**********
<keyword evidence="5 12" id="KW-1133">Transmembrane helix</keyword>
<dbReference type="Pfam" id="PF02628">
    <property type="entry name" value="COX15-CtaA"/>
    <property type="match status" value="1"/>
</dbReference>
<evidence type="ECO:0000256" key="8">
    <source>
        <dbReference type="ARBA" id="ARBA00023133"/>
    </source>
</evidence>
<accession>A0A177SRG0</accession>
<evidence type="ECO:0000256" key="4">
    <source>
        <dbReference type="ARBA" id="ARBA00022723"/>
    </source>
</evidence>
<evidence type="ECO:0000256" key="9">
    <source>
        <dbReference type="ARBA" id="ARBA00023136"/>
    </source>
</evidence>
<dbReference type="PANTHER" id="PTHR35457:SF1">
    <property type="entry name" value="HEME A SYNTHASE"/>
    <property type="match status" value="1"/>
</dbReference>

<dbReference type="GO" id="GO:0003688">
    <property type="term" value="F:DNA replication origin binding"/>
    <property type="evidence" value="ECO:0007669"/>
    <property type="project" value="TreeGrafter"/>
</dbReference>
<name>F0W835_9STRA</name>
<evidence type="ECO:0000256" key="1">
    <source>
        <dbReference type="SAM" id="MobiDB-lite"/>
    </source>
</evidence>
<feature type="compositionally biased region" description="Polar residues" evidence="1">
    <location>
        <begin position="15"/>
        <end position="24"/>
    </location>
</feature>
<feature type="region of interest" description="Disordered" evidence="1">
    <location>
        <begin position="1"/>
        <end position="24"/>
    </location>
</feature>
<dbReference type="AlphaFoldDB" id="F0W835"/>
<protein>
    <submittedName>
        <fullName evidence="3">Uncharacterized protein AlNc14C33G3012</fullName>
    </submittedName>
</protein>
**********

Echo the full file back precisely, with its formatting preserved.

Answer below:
<keyword evidence="5 12" id="KW-1133">Transmembrane helix</keyword>
<dbReference type="Pfam" id="PF02628">
    <property type="entry name" value="COX15-CtaA"/>
    <property type="match status" value="1"/>
</dbReference>
<evidence type="ECO:0000256" key="8">
    <source>
        <dbReference type="ARBA" id="ARBA00023133"/>
    </source>
</evidence>
<accession>A0A177SRG0</accession>
<evidence type="ECO:0000256" key="4">
    <source>
        <dbReference type="ARBA" id="ARBA00022723"/>
    </source>
</evidence>
<evidence type="ECO:0000256" key="9">
    <source>
        <dbReference type="ARBA" id="ARBA00023136"/>
    </source>
</evidence>
<dbReference type="PANTHER" id="PTHR35457:SF1">
    <property type="entry name" value="HEME A SYNTHASE"/>
    <property type="match status" value="1"/>
</dbReference>

<dbReference type="GO" id="GO:0003688">
    <property type="term" value="F:DNA replication origin binding"/>
    <property type="evidence" value="ECO:0007669"/>
    <property type="project" value="TreeGrafter"/>
</dbReference>
<name>F0W835_9STRA</name>
<evidence type="ECO:0000256" key="1">
    <source>
        <dbReference type="SAM" id="MobiDB-lite"/>
    </source>
</evidence>
<feature type="compositionally biased region" description="Polar residues" evidence="1">
    <location>
        <begin position="15"/>
        <end position="24"/>
    </location>
</feature>
<feature type="region of interest" description="Disordered" evidence="1">
    <location>
        <begin position="1"/>
        <end position="24"/>
    </location>
</feature>
<dbReference type="AlphaFoldDB" id="F0W835"/>
<protein>
    <submittedName>
        <fullName evidence="3">Uncharacterized protein AlNc14C33G3012</fullName>
    </submittedName>
</protein>